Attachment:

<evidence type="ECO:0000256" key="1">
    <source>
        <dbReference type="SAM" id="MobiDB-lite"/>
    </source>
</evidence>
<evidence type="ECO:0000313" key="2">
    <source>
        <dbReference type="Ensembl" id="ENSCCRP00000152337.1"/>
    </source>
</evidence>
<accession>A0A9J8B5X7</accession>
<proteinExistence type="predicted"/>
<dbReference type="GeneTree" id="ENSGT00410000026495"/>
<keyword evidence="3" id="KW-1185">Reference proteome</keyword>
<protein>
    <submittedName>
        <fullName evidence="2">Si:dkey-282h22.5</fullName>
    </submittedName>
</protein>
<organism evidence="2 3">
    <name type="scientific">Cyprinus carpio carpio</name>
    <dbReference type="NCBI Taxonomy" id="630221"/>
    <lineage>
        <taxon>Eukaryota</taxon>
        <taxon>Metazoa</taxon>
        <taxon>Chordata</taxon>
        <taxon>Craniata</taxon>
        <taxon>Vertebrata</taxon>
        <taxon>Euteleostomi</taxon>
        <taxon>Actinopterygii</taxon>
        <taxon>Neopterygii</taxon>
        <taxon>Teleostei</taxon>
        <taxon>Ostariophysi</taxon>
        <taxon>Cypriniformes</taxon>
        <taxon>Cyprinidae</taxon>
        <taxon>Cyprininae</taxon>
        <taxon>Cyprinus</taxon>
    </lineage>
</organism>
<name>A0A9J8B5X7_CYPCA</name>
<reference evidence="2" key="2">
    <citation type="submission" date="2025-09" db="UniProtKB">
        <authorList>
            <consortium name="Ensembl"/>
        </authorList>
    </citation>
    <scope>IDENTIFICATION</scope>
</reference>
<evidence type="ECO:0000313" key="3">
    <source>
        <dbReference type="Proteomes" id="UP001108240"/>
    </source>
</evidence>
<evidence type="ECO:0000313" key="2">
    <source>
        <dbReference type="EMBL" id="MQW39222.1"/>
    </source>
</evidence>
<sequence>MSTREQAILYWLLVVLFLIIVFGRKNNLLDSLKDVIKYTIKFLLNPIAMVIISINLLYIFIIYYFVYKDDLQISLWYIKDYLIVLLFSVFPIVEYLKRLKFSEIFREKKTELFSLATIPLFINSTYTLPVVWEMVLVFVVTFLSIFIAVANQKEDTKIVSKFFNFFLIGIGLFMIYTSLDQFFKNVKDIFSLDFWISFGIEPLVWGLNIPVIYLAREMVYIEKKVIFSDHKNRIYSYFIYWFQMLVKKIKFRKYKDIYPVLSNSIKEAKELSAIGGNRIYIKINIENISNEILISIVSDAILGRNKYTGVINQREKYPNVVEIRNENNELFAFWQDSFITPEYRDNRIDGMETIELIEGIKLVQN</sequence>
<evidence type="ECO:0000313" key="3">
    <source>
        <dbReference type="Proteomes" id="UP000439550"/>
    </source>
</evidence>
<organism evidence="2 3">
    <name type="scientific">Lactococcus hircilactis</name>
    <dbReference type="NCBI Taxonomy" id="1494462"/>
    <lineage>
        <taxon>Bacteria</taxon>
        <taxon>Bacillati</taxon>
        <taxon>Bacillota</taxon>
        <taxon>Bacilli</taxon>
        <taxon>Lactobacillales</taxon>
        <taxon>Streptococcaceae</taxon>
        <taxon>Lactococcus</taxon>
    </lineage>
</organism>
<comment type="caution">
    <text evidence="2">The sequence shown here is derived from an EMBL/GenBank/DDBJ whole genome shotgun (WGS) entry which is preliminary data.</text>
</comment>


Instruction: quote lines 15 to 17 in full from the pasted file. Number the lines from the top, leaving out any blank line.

<protein>
    <submittedName>
        <fullName evidence="2">Si:dkey-282h22.5</fullName>